Printmaking in Studio Arts
The undergraduate and graduate programs in printmaking emphasize both theory and practice in the production, history, and teaching of the visual arts through the print media.
Students may participate in internship or apprenticeship practices, such as a directed teaching experience or work in a professional area of student interest. Further, the exhibition and demonstration of a student's competency and intellectual maturity are requirements for graduation.
Students will be expected to demonstrate artistic proficiency in printmaking, as they are encouraged to explore conceptual directions in other media. The printmaking faculty is committed to individual artistic development and we direct our teaching methodology toward nurturing artists who learn to explore personal experiences, studies, and directions in their work. The faculty believes in providing facilities, environment, and experiences that will encourage the students' artistic development.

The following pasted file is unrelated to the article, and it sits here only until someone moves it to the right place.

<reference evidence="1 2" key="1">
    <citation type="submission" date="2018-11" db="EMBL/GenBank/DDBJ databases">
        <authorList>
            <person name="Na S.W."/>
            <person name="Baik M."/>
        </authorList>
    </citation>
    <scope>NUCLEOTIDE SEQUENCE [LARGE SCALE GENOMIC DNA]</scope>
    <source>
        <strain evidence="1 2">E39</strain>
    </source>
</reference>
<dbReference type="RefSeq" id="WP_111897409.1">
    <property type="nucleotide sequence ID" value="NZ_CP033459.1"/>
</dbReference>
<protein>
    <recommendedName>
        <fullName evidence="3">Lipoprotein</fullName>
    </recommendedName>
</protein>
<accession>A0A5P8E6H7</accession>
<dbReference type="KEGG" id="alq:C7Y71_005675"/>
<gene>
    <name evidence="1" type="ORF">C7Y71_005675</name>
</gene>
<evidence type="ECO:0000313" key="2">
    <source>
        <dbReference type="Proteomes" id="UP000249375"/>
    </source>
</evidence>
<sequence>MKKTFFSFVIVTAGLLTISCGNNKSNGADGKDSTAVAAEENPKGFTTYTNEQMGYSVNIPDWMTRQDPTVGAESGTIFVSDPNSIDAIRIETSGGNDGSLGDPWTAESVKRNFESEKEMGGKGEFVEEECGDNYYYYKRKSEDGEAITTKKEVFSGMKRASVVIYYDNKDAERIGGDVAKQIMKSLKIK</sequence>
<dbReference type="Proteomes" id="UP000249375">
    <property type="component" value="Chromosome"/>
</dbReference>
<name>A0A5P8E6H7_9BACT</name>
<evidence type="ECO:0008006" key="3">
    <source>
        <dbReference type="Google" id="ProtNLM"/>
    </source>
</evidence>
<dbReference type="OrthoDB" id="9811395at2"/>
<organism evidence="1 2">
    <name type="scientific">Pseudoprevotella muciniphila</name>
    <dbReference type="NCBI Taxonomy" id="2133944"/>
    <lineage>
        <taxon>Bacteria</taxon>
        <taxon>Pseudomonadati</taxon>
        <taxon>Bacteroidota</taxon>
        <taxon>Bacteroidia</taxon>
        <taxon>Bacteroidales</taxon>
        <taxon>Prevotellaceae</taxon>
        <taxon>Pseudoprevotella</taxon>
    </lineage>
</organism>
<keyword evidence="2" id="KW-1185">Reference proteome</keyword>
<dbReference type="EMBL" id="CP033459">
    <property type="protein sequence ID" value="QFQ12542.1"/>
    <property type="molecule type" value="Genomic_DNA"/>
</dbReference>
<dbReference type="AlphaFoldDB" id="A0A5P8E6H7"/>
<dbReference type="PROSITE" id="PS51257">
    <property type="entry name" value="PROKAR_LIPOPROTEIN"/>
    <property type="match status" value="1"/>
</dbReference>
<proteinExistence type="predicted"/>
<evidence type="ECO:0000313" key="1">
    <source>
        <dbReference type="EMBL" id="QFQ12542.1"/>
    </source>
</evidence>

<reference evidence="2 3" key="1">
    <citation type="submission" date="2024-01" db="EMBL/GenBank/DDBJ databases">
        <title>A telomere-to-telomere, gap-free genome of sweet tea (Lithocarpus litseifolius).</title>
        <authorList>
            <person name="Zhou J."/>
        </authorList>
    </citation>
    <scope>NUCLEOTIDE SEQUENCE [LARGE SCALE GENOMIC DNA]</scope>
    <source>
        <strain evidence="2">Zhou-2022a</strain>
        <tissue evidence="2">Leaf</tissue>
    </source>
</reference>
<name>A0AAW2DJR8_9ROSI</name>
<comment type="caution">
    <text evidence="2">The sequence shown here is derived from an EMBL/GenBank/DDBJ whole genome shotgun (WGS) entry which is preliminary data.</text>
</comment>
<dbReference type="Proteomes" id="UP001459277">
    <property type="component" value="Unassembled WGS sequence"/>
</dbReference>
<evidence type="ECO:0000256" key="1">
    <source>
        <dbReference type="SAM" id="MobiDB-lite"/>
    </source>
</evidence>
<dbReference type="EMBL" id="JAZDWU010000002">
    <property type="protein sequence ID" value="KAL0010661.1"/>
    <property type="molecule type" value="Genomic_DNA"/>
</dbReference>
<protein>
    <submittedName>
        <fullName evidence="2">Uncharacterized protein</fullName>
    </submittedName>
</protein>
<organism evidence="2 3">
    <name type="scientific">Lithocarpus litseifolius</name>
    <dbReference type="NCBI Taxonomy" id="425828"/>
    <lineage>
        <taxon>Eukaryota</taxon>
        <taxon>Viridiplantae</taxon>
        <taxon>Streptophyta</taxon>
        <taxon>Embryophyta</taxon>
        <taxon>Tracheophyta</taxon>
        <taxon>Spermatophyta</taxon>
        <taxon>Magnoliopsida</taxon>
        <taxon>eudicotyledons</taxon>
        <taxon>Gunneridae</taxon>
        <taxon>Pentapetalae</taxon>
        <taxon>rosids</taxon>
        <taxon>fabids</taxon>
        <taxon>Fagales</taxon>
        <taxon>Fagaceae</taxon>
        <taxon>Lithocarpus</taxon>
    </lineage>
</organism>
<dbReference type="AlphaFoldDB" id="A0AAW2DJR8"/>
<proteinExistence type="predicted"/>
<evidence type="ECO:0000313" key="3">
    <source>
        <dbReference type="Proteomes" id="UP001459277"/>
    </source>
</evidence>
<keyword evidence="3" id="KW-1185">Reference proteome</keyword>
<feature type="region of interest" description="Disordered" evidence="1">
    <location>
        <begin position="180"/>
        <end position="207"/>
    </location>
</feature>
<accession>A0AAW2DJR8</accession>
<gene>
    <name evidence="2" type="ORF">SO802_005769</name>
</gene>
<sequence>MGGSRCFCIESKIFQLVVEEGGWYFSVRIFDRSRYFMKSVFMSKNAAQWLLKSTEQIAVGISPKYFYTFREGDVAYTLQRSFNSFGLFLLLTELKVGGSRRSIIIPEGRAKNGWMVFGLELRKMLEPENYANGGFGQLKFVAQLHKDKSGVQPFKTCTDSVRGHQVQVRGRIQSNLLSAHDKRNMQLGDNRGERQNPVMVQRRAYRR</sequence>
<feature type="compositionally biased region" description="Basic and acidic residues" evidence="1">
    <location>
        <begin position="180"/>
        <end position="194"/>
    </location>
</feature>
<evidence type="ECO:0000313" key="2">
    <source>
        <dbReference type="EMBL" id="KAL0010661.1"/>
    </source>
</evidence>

Visiting artists with diverse artistic backgrounds interact with the students through individual and group critiques, lectures, demonstrations, publishing, and research print projects. These interactions occur in the printmaking studios, individual student studios, and Normal Editions Workshop (see below).
The intaglio studio has substantial space and equipment for experimental work as well as traditional approaches for copper and zinc etching, photo etching (using solar plates and Image-on film), monotype, and relief printing.
- approximately 2,500 square feet with two ventilation hoods
- a good selection of inks and large rollers
- five etching presses: 36" x 62" and 16" x 30" Brand presses; 43" x 84", 25" x 48", and 18" x 36" Takach presses